Free & Clear: July 2014
Two decades of empirical research has shown that education reform will be the real winner if schools are allowed to compete for students.
By John Hood
Most academics don’t reshape their fields until they finish their Ph.Ds. Orris Herfindahl was an exception. While completing his in economics at Columbia University in the late 1940s, he came up with a simple but powerful means of depicting industrial concentration. He squared the market share of each company competing in it, then summed the resulting numbers. Another economist, Albert Hirschman, had devised a similar formula in 1945, but his interest had been measuring the relative economic power of large and small nations. In his 1950 dissertation, Herfindahl broke ground by using the formula to measure consolidation and competition in private industry. The Herfindahl Index — commonly called the Herfindahl-Hirschman Index — became a standard tool in economic analysis, industrial organization and antitrust enforcement.
In the 1990s, a new generation of scholars began using the Herfindahl Index to evaluate public services. In 1992, for example, Melvin Borland and Roy Howsen, economics professors at Western Kentucky University, measured how many elementary and secondary schools parents could choose from. The economists then used a regression equation to explore a potential link between school competition and student outcomes. They found one. Other scholars replicated their findings, which suggested that the more schools competed for students, the better students performed.
In a 2000 follow-up study published in the journal Education Economics, Borland and Howsen compared the effects of school competition with those of popular public-school reforms such as reducing class sizes or paying bonuses to teachers who obtain graduate degrees. They found such reforms “are relatively insignificant in terms of affecting student achievement.” Instead, policymakers should focus on institutional changes that promote the creation of schools and facilitate choice among them. They concluded that competition in the educational marketplace is the most important variable “in which increases in student academic achievement are likely.”
The reason for this detailed background is that in debates about education reform, personal passions and interest-group politics often displace rational discourse and sober scholarship. The assumption is that if you don’t agree with someone else’s idea for how to help students succeed in school, college, career and society, you must not care whether they succeed — or even want them to fail. It’s a bizarre assumption. Does anyone seriously doubt that higher student achievement would have broader social benefits?
On the touchy issue of school choice, in particular, opponents often contend that if you favor North Carolina’s recent decisions to allow more charter schools and to help poor and disabled students attend private schools, then you must desire the destruction of district-run public schools. But there is no need to resort to conspiracy theories to explain why many political conservatives, business leaders and other people support school-choice policies.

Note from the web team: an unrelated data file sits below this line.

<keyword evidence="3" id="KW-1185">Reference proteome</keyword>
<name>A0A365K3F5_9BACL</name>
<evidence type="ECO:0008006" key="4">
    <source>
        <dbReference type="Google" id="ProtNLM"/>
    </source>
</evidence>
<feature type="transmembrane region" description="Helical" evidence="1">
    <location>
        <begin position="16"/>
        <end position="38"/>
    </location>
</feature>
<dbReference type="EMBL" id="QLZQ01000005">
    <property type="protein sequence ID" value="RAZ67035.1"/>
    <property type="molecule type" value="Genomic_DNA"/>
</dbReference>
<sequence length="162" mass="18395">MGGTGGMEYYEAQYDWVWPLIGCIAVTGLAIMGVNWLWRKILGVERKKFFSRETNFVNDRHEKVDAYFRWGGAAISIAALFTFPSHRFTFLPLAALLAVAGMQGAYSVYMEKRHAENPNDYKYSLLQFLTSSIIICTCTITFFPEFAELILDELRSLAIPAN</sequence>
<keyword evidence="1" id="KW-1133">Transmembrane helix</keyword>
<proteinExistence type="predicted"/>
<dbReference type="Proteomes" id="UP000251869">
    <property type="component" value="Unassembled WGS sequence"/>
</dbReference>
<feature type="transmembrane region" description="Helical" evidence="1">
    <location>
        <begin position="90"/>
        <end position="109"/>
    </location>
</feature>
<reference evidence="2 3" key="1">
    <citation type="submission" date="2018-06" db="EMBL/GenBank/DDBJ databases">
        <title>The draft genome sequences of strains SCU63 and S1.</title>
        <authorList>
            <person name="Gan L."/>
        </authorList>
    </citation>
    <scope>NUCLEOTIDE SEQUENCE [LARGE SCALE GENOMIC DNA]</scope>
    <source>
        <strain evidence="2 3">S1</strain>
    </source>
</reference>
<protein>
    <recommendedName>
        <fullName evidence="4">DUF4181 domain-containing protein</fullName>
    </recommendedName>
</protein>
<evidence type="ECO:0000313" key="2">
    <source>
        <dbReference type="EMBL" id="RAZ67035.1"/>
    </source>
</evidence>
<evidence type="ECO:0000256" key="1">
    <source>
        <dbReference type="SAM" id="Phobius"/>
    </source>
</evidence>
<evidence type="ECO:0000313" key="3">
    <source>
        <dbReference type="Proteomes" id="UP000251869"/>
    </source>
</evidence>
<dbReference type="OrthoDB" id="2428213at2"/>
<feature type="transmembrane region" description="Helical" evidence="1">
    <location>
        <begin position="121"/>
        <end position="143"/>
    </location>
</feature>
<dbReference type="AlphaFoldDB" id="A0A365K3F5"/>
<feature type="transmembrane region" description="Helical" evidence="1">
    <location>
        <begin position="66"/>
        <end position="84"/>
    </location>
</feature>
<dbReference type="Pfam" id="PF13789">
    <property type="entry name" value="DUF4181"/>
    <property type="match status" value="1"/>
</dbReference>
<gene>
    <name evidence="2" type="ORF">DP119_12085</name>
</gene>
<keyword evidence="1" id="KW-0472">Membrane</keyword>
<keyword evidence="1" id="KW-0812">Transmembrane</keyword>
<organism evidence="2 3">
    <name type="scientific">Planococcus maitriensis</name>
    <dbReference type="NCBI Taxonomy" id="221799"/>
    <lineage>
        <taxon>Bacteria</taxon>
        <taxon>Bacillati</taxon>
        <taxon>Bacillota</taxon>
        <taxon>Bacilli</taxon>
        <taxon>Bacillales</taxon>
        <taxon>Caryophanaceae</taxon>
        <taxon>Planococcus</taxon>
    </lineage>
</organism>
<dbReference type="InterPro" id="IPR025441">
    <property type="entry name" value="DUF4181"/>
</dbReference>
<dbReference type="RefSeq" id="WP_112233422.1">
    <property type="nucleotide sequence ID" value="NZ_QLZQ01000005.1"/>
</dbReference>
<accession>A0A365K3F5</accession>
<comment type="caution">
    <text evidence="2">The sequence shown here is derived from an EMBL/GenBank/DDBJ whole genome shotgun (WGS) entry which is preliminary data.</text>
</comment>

In other sectors — even those subsidized by taxpayers — there is widespread agreement that when too few providers offer a service, costs rise and quality suffers. The phenomenon occurs at hospitals and physician practices receiving Medicare and Medicaid payments, companies winning state contracts and nonprofits getting state grants for historic preservation or the arts. In addition, North Carolina has appropriated funds to students who attend private colleges and preschools, even those with religious affiliations, for decades. In each instance, there are government-run institutions engaged in similar work, be it health care, arts and cultural programs, or education. Few have thought it inconsistent to direct tax money to private providers while also funding public ones.
Perhaps it would be reasonable to treat public elementary and secondary schools as a special case if there was empirical evidence that K-12 education, unlike other services, is immune to or harmed by competition. But there isn’t. Borland, Howsen and other economists have used the Herfindahl Index and similar tools to show that choice and competition are just as valuable in K-12 education, if not more so. About two-thirds of studies on the topic published during the past quarter-century have found a positive relationship between school competition and outcomes such as test scores, graduation rates and career success.
Keep in mind that allowing more charter schools and offering means-tested vouchers are only two of many ways that policymakers could increase the number and diversity of school choices available to parents. Another would be to break up the state’s sprawling urban school districts into smaller, more-manageable units. Average enrollment in North Carolina’s school districts is more than 3½ times that of the average district in the United States. A different approach would be to encourage greater parental choice within school districts through open enrollment or controlled-choice programs.
School choice is only part of a broader reform agenda that includes raising academic standards and improving how North Carolina pays its teachers. But as the past two decades of research has demonstrated, increasing the amount of competition is essential for education reform to succeed. There is no monopoly on good ideas — which is why monopolies underperform, including in education.
John Hood is chairman and president of the John Locke Foundation. You can reach him at firstname.lastname@example.org.